Wednesday, 4 December 2013

From Chiemeka to Grandma

She died on my birthday
I have a great song to say
You were older than 60 when I turned 8
I will say that was great
Spirits don't die
They just fly in the sky
Looking at you behave
They look everyday
My mom really misses her
She died on December 1st
When she held me she gave me smile
And when I see that, I smile
She loved me
I loved her
We were sometimes together
She loved my father
She loved my mother

How Maroons must have felt

My aunt passed away on Dec. 1. I did not sleep a wink that night. Although I did not know it, my spirit was restless. That's how connected we were. She was the greatest aunt in the entire world. There's a saying that as adults, we won't remember what was said to us as children but we will remember how particular adults made us feel. I remember how my aunt made me feel. She made me feel great; like I was a superstar. She loved me and I knew it. She loved all of us. She was just that kind of spirit. I take solace in the fact that she died on my son's birthday and will become his guardian angel.

I am peeved at myself for not being there while she was alive. We moved to Ghana in 2005 and since then, we've only visited family once. Not that we didn't want to, but the opportunities don't always present themselves. I'm also disappointed that I did not have the financial freedom to permit me travel as many times as needed to keep that bond alive. Or the financial freedom to be of assistance to her while alive. I would have wanted to provide her a private nurse and have my children at her feet. I couldn't do that. I should have done that. I would have loved to do that.

Here lays the conundrum of being a returnee or living so far away from family members that you love. While others will take our move to Ghana as heroic and groundbreaking, it comes with its baggages, such as not being with family that you love when you want and when they need you.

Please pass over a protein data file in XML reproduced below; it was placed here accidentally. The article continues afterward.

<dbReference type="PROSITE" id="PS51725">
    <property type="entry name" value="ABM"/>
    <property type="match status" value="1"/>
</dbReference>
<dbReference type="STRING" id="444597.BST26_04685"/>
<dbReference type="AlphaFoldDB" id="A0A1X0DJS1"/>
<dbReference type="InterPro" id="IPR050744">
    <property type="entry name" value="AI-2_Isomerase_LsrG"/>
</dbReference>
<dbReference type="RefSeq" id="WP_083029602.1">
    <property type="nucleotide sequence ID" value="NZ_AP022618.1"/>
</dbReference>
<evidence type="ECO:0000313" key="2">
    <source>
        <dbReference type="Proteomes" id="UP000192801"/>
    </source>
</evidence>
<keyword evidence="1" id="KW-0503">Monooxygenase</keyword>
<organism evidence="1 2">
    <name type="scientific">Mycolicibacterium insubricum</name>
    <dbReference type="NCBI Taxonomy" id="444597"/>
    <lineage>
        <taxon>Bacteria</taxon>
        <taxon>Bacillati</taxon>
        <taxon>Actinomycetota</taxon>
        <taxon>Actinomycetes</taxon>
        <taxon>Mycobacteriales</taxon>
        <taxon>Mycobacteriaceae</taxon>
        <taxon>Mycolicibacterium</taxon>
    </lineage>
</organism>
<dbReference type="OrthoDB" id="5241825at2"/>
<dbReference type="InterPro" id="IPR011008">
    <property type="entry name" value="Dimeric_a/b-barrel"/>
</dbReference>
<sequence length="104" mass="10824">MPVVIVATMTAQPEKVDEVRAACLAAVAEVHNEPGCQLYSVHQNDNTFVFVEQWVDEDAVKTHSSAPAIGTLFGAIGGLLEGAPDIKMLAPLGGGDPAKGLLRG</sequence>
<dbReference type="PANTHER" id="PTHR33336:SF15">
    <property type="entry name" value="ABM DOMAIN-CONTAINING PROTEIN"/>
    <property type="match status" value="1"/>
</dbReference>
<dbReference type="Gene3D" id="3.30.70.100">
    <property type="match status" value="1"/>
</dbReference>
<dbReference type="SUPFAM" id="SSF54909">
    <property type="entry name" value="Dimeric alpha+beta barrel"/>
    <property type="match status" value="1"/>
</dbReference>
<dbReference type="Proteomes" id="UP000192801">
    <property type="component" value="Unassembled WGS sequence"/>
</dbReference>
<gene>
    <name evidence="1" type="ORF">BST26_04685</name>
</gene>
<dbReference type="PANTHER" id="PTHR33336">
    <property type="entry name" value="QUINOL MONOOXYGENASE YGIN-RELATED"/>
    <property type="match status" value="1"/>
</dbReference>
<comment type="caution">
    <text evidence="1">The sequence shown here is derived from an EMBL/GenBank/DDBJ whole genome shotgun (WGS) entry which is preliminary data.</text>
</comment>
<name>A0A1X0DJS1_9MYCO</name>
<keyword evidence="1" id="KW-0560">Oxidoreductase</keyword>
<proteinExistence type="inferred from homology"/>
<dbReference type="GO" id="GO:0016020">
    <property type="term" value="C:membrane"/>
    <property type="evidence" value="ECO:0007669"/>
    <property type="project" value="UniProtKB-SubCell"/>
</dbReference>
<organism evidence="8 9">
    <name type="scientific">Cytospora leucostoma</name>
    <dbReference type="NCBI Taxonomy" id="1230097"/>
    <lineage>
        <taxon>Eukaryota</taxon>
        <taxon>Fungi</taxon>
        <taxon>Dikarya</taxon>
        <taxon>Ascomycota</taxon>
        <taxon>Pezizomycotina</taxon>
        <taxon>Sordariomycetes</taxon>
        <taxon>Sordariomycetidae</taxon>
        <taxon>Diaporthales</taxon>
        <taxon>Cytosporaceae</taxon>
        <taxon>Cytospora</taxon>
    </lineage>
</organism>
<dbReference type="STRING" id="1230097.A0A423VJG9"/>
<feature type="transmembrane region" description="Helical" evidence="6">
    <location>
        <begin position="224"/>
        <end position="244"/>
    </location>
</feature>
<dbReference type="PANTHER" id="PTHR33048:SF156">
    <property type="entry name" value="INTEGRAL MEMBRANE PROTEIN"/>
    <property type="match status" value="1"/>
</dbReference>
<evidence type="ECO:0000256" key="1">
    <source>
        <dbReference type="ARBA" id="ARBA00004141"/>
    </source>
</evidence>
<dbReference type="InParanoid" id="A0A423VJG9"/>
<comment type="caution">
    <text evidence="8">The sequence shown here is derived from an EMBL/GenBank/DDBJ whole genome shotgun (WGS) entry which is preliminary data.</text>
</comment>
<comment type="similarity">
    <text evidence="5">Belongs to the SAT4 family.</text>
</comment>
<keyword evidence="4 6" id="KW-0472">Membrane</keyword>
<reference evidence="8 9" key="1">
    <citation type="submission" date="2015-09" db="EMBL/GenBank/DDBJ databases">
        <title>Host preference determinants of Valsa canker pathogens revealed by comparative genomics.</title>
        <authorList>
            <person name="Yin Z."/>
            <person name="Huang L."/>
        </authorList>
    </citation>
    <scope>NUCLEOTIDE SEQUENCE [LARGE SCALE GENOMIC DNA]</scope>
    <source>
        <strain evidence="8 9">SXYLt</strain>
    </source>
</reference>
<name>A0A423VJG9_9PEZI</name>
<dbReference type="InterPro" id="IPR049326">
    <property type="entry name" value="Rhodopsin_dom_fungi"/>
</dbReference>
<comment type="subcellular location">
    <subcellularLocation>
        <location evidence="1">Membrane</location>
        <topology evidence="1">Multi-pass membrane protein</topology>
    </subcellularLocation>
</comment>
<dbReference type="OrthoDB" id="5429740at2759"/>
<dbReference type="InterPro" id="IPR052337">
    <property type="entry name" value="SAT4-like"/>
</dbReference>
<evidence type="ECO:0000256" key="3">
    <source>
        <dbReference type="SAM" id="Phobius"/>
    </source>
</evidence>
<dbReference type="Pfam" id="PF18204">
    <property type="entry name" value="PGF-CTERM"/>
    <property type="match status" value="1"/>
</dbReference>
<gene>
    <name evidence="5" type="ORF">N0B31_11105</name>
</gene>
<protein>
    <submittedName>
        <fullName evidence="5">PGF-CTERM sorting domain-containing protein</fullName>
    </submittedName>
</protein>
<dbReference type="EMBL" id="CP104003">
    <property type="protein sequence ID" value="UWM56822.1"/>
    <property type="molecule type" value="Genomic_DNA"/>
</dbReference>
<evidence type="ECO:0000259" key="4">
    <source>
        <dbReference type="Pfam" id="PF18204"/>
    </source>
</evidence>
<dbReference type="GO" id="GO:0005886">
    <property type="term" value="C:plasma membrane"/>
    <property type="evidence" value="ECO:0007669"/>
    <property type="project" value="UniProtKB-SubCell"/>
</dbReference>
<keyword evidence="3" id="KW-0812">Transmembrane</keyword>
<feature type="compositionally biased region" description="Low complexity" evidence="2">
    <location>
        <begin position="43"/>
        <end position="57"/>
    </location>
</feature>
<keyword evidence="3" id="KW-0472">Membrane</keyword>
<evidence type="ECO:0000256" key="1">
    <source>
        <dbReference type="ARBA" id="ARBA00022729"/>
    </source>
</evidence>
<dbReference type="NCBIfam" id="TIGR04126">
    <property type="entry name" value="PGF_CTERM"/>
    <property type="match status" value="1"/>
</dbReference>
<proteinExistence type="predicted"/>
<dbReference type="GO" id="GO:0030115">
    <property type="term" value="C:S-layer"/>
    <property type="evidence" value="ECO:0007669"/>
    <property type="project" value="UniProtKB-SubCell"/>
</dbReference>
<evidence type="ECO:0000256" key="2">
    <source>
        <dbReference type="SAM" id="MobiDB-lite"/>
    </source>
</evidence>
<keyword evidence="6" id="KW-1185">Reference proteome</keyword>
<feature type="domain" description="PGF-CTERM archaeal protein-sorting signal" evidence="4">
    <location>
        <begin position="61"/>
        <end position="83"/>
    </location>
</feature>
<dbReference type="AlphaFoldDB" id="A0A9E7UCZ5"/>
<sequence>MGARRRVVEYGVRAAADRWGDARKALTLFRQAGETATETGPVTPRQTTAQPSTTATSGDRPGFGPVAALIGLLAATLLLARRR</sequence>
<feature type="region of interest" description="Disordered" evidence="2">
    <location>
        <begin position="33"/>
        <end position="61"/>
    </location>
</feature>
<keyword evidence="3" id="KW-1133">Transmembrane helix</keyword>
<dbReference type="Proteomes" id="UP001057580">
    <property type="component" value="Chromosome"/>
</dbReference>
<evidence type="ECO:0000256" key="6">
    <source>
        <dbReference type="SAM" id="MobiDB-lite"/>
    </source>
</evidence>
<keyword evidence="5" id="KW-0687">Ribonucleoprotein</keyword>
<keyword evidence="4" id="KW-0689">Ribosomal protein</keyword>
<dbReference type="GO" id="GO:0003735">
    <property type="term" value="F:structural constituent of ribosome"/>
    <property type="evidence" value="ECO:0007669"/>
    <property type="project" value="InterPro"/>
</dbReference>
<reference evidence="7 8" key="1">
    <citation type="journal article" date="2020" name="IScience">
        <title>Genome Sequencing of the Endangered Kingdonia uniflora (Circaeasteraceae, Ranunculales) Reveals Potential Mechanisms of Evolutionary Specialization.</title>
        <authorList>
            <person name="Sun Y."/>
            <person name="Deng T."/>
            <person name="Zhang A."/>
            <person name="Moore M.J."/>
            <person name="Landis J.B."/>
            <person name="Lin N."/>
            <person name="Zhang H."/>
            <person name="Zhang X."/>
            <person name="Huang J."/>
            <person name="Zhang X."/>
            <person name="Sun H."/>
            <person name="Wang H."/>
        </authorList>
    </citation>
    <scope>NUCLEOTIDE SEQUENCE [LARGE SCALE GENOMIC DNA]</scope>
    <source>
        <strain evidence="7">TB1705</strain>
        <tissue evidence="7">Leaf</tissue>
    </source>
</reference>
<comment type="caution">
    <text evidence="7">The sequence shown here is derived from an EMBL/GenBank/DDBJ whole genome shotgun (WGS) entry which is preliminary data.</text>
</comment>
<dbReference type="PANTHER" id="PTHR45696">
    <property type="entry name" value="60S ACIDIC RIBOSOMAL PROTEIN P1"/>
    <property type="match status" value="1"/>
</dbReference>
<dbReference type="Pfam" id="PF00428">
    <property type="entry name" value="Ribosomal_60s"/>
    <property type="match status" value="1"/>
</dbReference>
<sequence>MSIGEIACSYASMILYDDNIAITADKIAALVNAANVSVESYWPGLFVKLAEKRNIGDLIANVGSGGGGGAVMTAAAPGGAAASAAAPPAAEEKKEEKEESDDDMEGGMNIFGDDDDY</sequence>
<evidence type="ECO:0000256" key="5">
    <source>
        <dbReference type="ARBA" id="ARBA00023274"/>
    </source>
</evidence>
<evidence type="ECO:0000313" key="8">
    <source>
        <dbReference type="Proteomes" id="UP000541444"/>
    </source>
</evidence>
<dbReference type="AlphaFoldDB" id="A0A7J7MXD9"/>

I'm thinking of the average Maroon, making that decision to leave her evil conditions for something better, but that something better cannot be that great without her family members. We imagine the Maroons communities as revolutionary and inspiring but we don't remember the average Maroon and what that decision mean psychologically and socially. It's not a simple live free or live as slave? For many it was live without the one I love is not living at all. It meant leaving the little family bonds that they had. They had to hear news of loved ones through the grapevine. They couldn't as easily see the ones left behind, even for a short time. That break in the community, albeit imaginary, is the essence of humanity. And why family is so important to Africans, despite what the Maafa intended.

As Returnees, we will have to deal with such heartbreak. While the move in itself is what our ancestors wanted, we will create a break with some of the most wonderful family members we ever had. It takes courage to make such a move knowing this sad fact. Maybe the Africans who did not run away to join the Maroons had similar paradoxes. It's not easy being away from those we love, even if the conditions are horrific and evil. I swore that I wouldn't raise my children in the US, but I would now if I could have my aunt back. I would want them to feel how she made me feel on a daily basis. I would want them to hear her voice and always remember her with happiness and joy. I would want them to taste her cooking and hear her call their names.

How many more family members will I deprive them of knowing? How many more will become ancestors before they had a chance to physically bond and feel that same deep love that I feel for my aunt? Is returning to the Motherland or moving away from the pariah worth it if some of the greats are left behind?